Brian was a little nervous over that prediction, he knew that Nick was looking forward to a holiday after a hard season, and he'd already won the decider in both semi-final legs, could he keep on doing it?

Brian needn't have worried. Nick was up for this one, on the court where he won the Nationals a few months ago, and always looked the likely winner.

Stewart pushed him close but could never quite get onto terms. A desperate dive which sent him crashing into the back corner showed how much he wanted it, but it wasn't quite there, and it wasn't to be.

By the third game the rallies were getting shorter, and it was Nick winning most of them. Stewart pulled it back to 7-all, but a tin followed by a stroke and it was time for the massed ranks of Duffield fans to rise to their feet for one last time ... the rest is history.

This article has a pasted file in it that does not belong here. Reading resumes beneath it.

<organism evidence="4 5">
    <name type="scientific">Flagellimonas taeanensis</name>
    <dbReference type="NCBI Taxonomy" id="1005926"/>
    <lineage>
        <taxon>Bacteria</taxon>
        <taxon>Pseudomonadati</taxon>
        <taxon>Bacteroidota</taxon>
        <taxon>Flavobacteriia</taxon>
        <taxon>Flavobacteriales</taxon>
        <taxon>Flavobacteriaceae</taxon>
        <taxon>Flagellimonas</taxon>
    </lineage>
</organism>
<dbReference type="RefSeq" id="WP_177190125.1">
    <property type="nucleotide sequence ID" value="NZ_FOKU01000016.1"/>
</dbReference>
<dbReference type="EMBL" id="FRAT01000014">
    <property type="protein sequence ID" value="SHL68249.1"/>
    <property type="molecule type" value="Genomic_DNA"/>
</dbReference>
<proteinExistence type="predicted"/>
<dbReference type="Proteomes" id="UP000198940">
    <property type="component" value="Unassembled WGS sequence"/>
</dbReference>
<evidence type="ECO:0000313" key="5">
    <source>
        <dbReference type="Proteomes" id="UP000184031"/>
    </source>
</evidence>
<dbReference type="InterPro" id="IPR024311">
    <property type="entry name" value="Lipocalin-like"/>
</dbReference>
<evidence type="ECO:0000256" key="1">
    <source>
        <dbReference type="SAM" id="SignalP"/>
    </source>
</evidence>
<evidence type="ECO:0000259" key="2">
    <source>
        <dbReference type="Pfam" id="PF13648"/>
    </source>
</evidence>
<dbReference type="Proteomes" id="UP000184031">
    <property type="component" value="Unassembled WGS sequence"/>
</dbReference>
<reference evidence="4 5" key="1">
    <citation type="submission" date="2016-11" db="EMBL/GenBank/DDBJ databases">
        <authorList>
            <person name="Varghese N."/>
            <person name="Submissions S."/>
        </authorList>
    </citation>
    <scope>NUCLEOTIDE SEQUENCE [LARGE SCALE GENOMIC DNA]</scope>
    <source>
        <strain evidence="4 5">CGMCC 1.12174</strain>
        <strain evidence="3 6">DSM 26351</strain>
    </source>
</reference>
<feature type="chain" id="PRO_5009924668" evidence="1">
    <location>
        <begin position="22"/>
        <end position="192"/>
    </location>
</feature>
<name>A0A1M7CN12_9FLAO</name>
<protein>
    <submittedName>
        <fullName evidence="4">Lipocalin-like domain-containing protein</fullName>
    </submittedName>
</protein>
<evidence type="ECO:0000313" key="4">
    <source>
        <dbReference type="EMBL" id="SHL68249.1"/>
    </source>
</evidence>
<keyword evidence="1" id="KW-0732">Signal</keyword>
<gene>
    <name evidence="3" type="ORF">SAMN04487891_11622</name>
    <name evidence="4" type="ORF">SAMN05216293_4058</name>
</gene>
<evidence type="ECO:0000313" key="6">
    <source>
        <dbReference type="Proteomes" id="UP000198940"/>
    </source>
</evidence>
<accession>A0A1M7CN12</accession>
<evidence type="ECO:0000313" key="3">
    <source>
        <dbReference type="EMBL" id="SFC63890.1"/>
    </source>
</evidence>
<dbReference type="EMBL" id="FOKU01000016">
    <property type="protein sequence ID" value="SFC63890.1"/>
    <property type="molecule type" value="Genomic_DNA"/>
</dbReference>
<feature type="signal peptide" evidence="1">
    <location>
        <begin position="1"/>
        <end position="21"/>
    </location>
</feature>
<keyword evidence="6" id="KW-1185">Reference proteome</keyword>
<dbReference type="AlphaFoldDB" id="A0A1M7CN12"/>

“I was up for it. It would have been a bonus if Jon had won, but I was prepared.

”I wanted to start well, I’ve found myself having to come from behind too much lately. It was tough early doors, but once I got the second I knew it was going to be hard for him, he had a bit of a tumble which seemed to affect him.

”The crowd were fantastic they’re the ones you do it for.”

Nick Matthew

”It was a great final, a see-saw match that changed from one minute to the next. Well done to Adrian, it was a great comeback which just set it up for an even better climax.

”Twice in earlier rounds we had match/match balls and didn’t convert them, and when Jon lost I thought ‘surely it can’t happen again’.

”Our supporters made a big difference tonight, and Felix told me on the bus that the team were on a win bonus, so I’m sure they’ll be even more delighted with that.

”Any team with the two National Champions has to be in with a chance, but we also have a great squad, great team spirit and great supporters. Renan was with us tonight in spirit, we were texting each other all night, and I’m sad he couldn’t be here to enjoy it with us, it’s the players who do the job in the end and I’m very proud of them tonight.”